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"For a time it looked as if Masonry was going into a sharp decline, if not the death throes," said UCLA history professor Margaret C. Jacob, who has written extensively about the fraternal order. "But it looks like it may be making a comeback."
That's because the Freemasons, whose tenets forbid soliciting or recruiting members, have enthusiastically embraced the Internet as a way to leverage curiosity about an organization with its roots in Europe's medieval stonemasons guilds. Freemasonry today sees itself as a thinking man's salon, a learned society with a philanthropic bent.
"We had a record number of new members last year," said Allan Casalou, grand secretary of the Grand Lodge of California. "We added 2,000 men, which is the most since 1998 and our seventh straight year of membership increases."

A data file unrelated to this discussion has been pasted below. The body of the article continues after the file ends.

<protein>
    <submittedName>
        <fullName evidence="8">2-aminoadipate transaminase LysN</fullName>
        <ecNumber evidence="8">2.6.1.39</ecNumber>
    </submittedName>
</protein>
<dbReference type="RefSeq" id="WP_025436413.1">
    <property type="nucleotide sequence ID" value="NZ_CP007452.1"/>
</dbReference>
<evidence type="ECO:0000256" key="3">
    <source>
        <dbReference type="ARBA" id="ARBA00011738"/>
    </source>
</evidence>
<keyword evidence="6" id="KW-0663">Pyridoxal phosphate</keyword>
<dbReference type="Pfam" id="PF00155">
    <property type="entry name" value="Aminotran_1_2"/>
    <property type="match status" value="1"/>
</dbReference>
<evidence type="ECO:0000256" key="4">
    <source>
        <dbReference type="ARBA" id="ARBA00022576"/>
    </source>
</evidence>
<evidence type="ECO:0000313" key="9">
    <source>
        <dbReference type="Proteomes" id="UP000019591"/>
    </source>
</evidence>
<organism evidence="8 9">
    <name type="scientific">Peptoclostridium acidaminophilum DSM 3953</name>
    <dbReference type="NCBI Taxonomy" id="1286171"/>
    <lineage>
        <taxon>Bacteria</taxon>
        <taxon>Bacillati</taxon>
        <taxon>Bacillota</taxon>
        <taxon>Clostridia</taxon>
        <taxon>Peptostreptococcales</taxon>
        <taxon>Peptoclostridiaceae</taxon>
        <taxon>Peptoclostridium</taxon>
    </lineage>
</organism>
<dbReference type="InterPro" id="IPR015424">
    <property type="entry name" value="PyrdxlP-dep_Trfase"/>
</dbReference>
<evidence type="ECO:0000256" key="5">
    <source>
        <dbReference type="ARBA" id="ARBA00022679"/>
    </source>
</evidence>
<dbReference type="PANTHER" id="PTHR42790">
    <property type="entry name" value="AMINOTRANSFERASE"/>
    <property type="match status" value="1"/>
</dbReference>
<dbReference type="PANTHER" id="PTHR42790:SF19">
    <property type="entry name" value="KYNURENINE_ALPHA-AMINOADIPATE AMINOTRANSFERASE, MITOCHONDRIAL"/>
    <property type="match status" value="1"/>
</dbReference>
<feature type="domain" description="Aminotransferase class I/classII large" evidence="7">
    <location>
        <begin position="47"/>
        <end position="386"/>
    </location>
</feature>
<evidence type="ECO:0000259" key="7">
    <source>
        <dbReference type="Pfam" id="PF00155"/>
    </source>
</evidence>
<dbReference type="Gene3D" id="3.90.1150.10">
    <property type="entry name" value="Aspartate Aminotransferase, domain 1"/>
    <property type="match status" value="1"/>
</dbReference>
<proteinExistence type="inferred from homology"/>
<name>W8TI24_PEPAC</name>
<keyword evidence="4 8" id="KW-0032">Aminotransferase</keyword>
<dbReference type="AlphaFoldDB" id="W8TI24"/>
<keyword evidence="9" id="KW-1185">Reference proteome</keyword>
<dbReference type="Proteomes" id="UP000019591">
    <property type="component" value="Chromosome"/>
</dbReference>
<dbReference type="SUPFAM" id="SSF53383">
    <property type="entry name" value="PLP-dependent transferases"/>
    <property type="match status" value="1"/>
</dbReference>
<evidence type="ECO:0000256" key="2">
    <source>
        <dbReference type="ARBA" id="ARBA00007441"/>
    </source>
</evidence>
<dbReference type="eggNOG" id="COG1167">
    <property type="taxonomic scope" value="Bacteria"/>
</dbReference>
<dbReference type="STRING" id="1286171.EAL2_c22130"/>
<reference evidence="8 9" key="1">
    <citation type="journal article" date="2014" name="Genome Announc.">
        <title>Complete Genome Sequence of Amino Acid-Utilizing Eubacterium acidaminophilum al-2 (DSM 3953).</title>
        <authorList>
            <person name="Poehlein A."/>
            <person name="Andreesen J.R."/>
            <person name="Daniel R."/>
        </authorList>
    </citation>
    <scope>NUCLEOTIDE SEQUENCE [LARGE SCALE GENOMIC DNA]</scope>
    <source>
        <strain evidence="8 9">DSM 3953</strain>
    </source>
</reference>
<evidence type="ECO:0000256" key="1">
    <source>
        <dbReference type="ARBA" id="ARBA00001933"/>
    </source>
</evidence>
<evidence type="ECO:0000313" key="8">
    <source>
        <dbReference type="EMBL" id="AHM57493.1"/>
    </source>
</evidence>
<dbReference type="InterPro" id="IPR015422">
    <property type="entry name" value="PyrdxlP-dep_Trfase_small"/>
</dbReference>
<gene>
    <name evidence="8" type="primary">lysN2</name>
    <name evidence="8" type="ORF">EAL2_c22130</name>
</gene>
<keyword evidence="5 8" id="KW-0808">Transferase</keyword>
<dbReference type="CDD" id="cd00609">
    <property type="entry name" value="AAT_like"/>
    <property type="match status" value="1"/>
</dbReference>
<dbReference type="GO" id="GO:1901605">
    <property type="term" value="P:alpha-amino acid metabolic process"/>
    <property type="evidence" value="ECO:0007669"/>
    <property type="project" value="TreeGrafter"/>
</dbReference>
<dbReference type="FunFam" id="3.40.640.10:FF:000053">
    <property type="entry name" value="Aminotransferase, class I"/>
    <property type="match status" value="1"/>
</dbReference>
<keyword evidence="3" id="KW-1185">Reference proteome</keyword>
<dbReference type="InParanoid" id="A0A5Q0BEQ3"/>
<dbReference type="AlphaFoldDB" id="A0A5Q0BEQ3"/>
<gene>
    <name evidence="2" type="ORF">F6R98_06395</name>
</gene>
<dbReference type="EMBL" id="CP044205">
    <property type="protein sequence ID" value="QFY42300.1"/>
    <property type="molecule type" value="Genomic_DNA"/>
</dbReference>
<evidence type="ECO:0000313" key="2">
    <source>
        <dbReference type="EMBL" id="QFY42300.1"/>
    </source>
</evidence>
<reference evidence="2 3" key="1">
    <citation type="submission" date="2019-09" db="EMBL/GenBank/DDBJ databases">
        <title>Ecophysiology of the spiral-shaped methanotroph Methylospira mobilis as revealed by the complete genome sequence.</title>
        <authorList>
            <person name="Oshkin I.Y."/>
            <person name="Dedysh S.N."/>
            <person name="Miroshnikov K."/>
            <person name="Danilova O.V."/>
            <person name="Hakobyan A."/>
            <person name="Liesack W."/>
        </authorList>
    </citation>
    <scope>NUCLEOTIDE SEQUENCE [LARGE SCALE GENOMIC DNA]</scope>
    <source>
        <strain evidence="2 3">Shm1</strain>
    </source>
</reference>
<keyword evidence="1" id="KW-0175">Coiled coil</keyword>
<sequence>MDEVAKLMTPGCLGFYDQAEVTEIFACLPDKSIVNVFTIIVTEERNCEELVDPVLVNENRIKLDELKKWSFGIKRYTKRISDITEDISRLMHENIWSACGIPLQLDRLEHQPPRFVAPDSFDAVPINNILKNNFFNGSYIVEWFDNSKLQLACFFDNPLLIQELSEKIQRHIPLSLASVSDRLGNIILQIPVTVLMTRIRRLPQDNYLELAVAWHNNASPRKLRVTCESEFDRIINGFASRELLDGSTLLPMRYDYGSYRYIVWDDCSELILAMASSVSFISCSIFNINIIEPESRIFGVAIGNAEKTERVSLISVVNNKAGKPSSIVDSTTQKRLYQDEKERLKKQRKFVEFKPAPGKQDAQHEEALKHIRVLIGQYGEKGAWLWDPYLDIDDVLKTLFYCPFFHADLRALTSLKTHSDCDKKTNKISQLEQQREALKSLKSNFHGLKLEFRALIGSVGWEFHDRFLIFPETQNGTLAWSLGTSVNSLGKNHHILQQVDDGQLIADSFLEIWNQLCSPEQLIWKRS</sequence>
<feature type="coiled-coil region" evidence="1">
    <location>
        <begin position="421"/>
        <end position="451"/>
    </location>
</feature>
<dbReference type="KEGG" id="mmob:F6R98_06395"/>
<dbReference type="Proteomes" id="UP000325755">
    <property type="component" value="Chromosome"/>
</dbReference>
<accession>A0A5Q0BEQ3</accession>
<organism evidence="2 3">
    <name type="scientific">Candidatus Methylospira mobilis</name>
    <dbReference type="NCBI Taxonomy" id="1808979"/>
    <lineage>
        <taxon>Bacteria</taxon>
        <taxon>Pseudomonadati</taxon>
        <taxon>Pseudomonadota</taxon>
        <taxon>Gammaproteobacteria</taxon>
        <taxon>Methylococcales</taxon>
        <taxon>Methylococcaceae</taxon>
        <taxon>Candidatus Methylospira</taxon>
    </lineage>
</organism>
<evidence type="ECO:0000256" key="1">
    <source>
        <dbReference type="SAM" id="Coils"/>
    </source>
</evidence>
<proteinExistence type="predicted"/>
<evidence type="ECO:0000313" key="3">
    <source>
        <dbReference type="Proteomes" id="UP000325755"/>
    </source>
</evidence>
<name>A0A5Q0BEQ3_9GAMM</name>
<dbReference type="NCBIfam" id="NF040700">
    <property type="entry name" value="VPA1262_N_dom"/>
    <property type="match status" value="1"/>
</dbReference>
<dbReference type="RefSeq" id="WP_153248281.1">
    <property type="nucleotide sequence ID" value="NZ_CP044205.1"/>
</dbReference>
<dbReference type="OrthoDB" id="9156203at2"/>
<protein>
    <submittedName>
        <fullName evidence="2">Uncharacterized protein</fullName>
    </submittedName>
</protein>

LA Times Article
I know, I know. Crazy, huh?
You will not post any material that is knowingly false, misleading, or inaccurate.
Originally posted by AugustusMasonicus
reply to post by JoshNorton
Are you implying that the internet, and the fact that many conspiracy theories are available therein, is casuing people who may be on the fence regarding Masonry to take it upon themselves to find the truth? That is an interesting tact and one that I did not consider.
[edit on 20-5-2008 by AugustusMasonicus]